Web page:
For much of the 20th century, the Soviet Union and the United States competed in the Cold War space race to outdo each other in space flight and rocket technology. Now another race is taking place, this time commercially, as publicly traded and private companies send more satellites into low Earth orbit. (It is the country with the most military satellites.)
As commercial communications satellites have been launched into orbit since the early 1960sthe orbital communications services industry really began to take off in the 1990s.
Today, several large companies operate constellations of satellites that can provide data on a global scale, including satellite internet, GPS, telephone service that works anywhere, and earth observations useful for weather monitoring, mining, forestry and agriculture.
To determine the companies with the most satellites, 24/7 Wall St. looked at data compiled by the Union of Concerned Scientists, a non-profit organization. Companies are ranked by the number of operational satellites in orbit as of January 1, 2022 that are at least partially used for commercial purposes.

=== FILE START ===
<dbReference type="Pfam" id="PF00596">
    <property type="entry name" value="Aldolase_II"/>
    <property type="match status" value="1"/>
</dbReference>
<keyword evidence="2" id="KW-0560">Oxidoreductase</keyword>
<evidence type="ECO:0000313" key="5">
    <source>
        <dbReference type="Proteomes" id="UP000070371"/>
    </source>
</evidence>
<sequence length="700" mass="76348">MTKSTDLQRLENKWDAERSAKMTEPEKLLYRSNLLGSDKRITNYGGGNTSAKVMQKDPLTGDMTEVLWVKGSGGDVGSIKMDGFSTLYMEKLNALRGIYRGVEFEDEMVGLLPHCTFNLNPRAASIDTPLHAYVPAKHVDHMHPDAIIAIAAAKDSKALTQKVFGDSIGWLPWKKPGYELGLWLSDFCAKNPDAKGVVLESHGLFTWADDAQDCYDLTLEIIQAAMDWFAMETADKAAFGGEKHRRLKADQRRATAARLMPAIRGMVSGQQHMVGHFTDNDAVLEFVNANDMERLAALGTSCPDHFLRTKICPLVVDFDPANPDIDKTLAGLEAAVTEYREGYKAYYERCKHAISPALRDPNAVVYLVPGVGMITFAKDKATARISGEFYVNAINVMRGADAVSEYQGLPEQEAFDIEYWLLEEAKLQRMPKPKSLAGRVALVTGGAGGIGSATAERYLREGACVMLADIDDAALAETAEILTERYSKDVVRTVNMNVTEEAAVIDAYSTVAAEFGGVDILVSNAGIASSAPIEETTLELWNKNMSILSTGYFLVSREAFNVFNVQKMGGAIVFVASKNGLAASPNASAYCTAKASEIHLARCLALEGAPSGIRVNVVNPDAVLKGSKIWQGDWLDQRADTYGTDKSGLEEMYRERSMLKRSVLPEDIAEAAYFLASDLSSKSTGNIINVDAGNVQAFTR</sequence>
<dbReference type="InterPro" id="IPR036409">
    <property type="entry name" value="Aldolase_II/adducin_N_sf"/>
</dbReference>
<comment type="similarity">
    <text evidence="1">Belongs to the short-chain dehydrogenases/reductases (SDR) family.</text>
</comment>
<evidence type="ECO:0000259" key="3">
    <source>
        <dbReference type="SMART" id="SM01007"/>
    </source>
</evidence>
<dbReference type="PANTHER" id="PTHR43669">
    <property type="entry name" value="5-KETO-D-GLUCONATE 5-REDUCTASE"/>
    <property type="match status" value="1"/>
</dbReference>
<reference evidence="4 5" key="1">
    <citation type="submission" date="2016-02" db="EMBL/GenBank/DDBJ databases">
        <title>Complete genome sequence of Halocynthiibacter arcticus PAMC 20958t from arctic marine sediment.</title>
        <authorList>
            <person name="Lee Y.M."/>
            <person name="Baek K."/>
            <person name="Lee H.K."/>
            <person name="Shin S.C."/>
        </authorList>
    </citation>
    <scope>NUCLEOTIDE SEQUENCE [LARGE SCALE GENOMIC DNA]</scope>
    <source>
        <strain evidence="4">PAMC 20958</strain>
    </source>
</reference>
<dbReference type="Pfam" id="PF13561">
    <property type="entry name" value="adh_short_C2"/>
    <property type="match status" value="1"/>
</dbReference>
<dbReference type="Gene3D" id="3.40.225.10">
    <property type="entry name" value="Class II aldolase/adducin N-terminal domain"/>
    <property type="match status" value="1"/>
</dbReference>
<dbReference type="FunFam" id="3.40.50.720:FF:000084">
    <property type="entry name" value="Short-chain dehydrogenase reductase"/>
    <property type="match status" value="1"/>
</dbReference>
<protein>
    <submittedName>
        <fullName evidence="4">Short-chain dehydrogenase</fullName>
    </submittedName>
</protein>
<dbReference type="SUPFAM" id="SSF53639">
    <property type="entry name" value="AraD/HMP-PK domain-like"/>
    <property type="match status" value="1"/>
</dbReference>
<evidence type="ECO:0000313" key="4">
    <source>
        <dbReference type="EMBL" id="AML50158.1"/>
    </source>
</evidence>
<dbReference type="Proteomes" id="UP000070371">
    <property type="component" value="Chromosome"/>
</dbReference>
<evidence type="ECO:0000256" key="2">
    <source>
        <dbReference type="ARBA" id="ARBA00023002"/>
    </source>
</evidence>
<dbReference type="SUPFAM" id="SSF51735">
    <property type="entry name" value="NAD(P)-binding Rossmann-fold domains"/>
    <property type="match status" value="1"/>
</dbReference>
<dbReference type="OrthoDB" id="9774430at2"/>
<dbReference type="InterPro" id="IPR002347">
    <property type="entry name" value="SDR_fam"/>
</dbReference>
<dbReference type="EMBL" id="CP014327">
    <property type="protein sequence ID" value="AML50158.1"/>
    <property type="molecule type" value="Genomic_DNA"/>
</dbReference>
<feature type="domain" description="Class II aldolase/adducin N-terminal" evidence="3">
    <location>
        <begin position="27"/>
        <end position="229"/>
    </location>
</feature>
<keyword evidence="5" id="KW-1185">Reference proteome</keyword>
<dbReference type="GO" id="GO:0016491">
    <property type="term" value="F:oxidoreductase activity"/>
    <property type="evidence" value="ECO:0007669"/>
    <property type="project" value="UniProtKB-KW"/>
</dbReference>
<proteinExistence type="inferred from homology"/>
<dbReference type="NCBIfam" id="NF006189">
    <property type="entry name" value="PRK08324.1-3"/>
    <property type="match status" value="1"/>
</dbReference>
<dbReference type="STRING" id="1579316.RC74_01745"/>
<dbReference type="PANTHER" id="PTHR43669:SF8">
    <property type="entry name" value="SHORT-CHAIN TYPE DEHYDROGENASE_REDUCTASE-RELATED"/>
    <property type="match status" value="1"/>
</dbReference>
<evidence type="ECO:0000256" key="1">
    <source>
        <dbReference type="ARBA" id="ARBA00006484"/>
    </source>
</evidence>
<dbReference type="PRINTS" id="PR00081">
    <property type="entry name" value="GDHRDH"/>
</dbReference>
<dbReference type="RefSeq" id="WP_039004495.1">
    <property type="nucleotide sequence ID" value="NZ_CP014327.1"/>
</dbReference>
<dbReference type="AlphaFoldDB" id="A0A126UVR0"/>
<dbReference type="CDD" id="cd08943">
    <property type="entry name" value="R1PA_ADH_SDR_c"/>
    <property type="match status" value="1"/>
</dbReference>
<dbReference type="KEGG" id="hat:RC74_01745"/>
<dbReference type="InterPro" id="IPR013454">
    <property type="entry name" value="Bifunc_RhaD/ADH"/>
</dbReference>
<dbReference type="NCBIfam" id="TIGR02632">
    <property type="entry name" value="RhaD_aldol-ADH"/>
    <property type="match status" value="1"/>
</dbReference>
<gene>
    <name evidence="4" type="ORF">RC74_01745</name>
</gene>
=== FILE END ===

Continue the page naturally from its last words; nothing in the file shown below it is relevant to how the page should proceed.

An example of the services these companies provide, or aim to provide, is the Planet Labs plan. The San Francisco-based company’s end goal is to provide daily high-resolution images of any area of the planet’s surface. Planet Labs operated 188 satellites at the start of 2022, according to the Union of Concerned Scientists.
The expense and expertise required to launch sophisticated communications satellites means that the largest satellite operator’s club (based on the number of satellites in orbit) is small and insular.
London-based OneWeb, the second-largest satellite company based on satellite count, works with SpaceX to deliver its satellites into orbit, even though SpaceX’s Starlink is OneWeb’s main competitor for high-speed internet via satellite. Last year, SpaceX, which owns the world’s largest satellite constellation, acquired Swarm Technologies, an Internet of Things satellite communications provider, as a wholly owned subsidiary. (These are Elon Musk’s businesses.)
In 2016, the Luxembourg company SES launched a tender to buy O3b Networks, which strives to provide high-speed Internet access to underdeveloped regions of the world, in a $730 million deal. O3b Networks later became O3b mPOWER, one of the services offered by SES. Earlier this year, San Francisco-based Spire Global began using satellite dishes made by Ontario-based Kepler Communications.
It is the company with the most satellites in orbit
Click here to see our detailed methodology